But if you’re looking for a great all-around PCC, the AR-9 still gets my vote for a few simple reasons.

First and foremost, virtually every shooter is going to be able to pick up an AR-9 and use it without any issues. The AR-15 is the most common rifle platform in America, and chances are if you’ve ever visited a range, you have at least a passing familiarity with how it functions. For shooters who have spent hundreds or even thousands of hours behind an AR, that muscle memory is going to carry over to the AR-9 in terms of handling and operating controls.

Second, just like other ARs, the AR-9 is highly modular, and there is an entire galaxy of compatible aftermarket parts and accessories (like AR-9 uppers) that will allow you to kit your carbine out to your exact specifications. Whether you want to maximize performance for a competitive event or trim your carbine down into a lightweight truck gun, the AR-9 has you covered.

The final consideration is cost – while there are a few budget PCCs on the market, the balance of cost and performance that the AR-9 offers is hard to beat. If you just want a carbine for plinking and practicing, a dedicated 9mm upper and a 9mm magwell adapter can transform your existing AR-15 for a fraction of the cost of other PCCs.

If you’re interested in using a PCC for competition shooting or home defense, it’s highly recommended that you pair a 9mm upper with a dedicated AR-9 lower to ensure maximum reliability – and even then, you’ll still end up spending less than you would on most other pistol caliber carbines.

Shop AR-9 Uppers button

9mm Bullet on Workbench

 

9mm Ballistics

When Georg Luger first designed the 9x19 Parabellum cartridge in 1901, he intended for it simply to be lethal within 50 yards. While modern advancements in ammunition design and manufacturing have significantly improved the ballistic performance of 9mm, we can see that a 115-grain cartridge fired from a 5” pistol barrel still sees a rapid loss in velocity, energy, and elevation after roughly 100 yards.

9mm Ballistics Chart

However, the overall performance of 9mm sees improvement when fired through a carbine-length AR 9mm barrel, as the longer powder burn time increases velocity and the additional rifling further stabilizes the bullet. This becomes especially evident when using overpressured, jacketed hollow points (designated JHP+P).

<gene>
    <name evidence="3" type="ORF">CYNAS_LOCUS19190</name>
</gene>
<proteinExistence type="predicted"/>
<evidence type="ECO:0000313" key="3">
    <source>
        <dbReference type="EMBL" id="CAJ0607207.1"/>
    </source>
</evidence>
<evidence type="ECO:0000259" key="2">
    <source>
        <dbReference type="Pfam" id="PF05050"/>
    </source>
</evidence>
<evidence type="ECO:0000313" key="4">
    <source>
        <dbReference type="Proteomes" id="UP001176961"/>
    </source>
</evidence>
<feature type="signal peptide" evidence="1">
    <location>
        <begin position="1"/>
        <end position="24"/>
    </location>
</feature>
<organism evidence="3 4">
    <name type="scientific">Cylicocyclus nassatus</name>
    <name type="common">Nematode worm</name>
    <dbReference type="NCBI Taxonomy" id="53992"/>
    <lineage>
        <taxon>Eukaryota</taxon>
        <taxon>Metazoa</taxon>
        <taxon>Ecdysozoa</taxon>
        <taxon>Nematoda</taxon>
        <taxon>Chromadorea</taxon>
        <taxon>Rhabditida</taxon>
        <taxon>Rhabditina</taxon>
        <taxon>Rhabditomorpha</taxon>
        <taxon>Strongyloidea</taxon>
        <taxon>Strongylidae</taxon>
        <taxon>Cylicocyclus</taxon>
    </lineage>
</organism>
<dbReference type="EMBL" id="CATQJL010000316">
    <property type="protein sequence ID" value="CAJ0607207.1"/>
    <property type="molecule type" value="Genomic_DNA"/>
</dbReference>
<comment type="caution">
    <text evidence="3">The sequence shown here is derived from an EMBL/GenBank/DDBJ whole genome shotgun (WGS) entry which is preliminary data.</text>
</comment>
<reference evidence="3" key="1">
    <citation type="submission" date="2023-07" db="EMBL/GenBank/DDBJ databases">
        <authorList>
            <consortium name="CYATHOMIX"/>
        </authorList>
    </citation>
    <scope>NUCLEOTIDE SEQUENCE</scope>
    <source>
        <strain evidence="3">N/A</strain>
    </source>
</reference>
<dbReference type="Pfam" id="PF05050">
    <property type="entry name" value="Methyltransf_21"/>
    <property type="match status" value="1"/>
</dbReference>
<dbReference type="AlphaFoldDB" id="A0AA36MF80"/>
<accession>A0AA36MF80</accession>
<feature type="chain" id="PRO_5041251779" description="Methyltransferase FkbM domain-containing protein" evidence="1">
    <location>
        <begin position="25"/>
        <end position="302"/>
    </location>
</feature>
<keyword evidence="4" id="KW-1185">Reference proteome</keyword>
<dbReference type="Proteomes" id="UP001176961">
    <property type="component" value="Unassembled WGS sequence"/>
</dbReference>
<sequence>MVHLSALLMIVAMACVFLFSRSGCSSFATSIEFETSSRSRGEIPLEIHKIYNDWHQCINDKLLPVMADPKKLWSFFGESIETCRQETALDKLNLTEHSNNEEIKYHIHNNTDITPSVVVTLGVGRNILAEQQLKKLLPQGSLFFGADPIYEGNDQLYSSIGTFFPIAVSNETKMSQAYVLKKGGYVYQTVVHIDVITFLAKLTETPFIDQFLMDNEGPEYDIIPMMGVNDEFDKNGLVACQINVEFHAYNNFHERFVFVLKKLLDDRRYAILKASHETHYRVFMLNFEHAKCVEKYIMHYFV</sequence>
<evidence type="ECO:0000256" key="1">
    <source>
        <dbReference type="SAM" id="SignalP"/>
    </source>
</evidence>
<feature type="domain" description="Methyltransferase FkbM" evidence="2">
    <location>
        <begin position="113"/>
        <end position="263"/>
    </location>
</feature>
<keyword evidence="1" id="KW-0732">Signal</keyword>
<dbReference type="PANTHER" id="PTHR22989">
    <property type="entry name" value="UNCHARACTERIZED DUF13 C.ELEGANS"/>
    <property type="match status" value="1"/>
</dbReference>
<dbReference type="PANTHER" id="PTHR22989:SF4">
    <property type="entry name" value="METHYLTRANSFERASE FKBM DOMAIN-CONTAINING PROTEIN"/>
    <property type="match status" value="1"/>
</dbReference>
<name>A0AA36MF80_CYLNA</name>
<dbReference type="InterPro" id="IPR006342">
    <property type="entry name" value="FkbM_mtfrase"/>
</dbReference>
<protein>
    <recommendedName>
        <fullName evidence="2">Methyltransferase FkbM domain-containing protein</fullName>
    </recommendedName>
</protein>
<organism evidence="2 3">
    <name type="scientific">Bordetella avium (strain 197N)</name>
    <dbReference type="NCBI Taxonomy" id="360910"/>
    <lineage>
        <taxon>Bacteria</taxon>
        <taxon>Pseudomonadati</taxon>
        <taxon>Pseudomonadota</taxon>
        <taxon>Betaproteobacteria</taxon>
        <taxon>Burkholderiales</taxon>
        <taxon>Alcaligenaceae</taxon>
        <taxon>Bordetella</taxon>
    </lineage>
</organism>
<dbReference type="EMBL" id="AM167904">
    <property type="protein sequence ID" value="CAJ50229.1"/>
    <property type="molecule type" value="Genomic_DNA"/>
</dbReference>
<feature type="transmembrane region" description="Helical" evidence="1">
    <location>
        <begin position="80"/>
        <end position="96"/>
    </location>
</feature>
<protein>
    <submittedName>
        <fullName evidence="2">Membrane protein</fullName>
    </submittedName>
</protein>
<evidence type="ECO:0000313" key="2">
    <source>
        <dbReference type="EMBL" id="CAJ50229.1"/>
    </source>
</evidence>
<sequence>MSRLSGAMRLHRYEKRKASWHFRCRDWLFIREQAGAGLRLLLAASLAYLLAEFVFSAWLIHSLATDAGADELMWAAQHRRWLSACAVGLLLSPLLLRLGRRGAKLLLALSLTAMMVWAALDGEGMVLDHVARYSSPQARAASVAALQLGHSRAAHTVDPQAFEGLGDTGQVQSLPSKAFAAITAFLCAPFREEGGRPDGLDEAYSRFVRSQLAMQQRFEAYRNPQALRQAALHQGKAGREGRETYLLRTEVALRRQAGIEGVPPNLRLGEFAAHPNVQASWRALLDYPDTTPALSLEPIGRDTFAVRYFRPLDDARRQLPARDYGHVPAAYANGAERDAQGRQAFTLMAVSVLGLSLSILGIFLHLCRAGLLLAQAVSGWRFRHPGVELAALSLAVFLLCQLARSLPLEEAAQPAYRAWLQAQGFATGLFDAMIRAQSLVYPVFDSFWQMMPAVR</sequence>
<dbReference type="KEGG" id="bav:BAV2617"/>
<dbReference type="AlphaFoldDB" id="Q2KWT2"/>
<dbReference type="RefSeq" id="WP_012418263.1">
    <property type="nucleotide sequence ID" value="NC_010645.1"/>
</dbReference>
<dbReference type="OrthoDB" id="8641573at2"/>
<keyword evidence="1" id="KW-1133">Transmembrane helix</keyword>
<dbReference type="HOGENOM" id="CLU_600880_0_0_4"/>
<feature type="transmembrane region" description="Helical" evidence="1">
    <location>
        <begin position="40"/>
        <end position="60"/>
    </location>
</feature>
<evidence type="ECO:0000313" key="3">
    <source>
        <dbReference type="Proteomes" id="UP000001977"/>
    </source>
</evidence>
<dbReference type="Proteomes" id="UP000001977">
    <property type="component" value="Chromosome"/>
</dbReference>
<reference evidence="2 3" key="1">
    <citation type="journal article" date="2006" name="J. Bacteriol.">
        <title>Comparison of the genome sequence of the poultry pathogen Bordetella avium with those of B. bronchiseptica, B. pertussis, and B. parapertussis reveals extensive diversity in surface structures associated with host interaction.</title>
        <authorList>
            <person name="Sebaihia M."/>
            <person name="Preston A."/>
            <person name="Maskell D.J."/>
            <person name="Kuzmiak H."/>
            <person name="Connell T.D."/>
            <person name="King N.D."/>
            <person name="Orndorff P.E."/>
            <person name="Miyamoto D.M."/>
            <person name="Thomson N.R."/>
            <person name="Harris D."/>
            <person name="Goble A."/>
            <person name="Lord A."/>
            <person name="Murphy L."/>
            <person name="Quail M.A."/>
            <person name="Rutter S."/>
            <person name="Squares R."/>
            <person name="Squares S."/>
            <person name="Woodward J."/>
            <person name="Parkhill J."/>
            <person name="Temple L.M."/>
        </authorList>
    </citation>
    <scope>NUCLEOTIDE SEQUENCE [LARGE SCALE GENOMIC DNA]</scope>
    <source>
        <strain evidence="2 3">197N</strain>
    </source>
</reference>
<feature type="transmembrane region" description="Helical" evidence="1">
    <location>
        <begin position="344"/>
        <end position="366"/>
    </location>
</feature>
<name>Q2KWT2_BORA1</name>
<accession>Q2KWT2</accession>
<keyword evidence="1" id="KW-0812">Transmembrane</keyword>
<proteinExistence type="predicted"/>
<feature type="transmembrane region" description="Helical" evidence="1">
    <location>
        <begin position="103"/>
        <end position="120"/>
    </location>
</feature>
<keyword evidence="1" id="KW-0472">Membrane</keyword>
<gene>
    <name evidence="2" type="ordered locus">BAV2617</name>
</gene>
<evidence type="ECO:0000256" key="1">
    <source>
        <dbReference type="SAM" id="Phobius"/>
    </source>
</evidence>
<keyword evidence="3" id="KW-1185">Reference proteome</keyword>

As a brief example, let’s compare the classic Cor-Bon 115-grain JHP+P cartridge fired from a 5” barrel and a 16” barrel. With a 5” barrel, testing reveals a muzzle velocity of 1,372 feet per second and a muzzle energy of 465 foot-pounds. When fired through a 16” barrel, that same cartridge clocks in at 1,525 fps and 582 foot-pounds – a pretty hefty increase.

AR-9 Side Charging Rifle

 

Pistol or Rifle?

Generally speaking, you are going to see a PCC configured in two basic ways: with a stock and a barrel length of at least 16 inches, or with a stabilizing brace and a shorter barrel, which legally classifies the firearm as a pistol. Which one you choose comes down to personal preference – some shooters would rather have the superior ballistic performance and longer sight radius of the rifle configuration, while others are looking for an incredibly compact and highly maneuverable firearm that still offers a number of advantages over a traditional handgun when it comes to defensive use.

It’s also worth mentioning that a PCC can be registered as a short-barreled rifle, if you prefer a shorter barrel length and want to avoid the seemingly arbitrary and ever-changing rules that the ATF puts out regarding pistol braces. This option does present its own headaches – aside from the tax stamp, it makes interstate travel with your SBR into an ordeal – but it does offer some peace of mind in terms of knowing that you aren’t subject to the whims of vague legal interpretation.

[To learn more about the legality and uses of AR pistols check out our complete guide to AR-15 pistols!]

 

Final Thoughts

At the end of the day, there are plenty of good reasons to consider a pistol caliber carbine like the AR-9. They’re cheap to shoot, are compatible with many popular handgun magazines, have earned a dedicated following in the world of competitive shooting, can be used effectively for home defense, and are, let’s face it, just plain fun.

[If you want to learn more about AR-9s like what lowers or conversion kits to use with AR-9 uppers watch the video below. ⬇ And if you still have any questions about 9mm carbines leave them in the comments below!]

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Stone
November 16, 2021
What lowers do you recommend with your upper? Will the Aero EPC 9 work?
john@customerservice
November 17, 2021
Yes that receiver is perfect. Basically any lower that accepts Glock style magazines and has an ejector built on the lower should work fine.
Adam
November 17, 2021
This article is somewhat disingenuous. The 9 mm parabellum cartridge was designed for a pistol. The powder is fully burned within inches. Beyond 8 to 12 inches there is very little ballistic enhancement. For many loads there is a decrease in velocity with 16 inch barrel lengths. Also modern 9 mm handguns are much more reliable than are blowback firearms. The 9 mm is a pistol round and the AR platform is a gas operated firearm. Why re-engineer something just for coolness factor. See "ballistics by the inch".
Daniel
October 5, 2022
16” barrel is still faster than a 5” barrel. I used to load for myself and a friend of mine that shot USPSA with me. He would chrono well faster than I would with the same exact ammo. I don’t remember the exact numbers, but I was around 1075 fps and he was somewhere in the ballpark of 1300-1350 fps.
Barry
December 11, 2023
You might want to put your glasses on and look at the Ballistics by the inch site again :-). While it is true that many of the rounds suffer velocity loss when the barrel was longer than 16", most tested at higher speed coming out the 16" carbine barrel than shorter pistol lengths.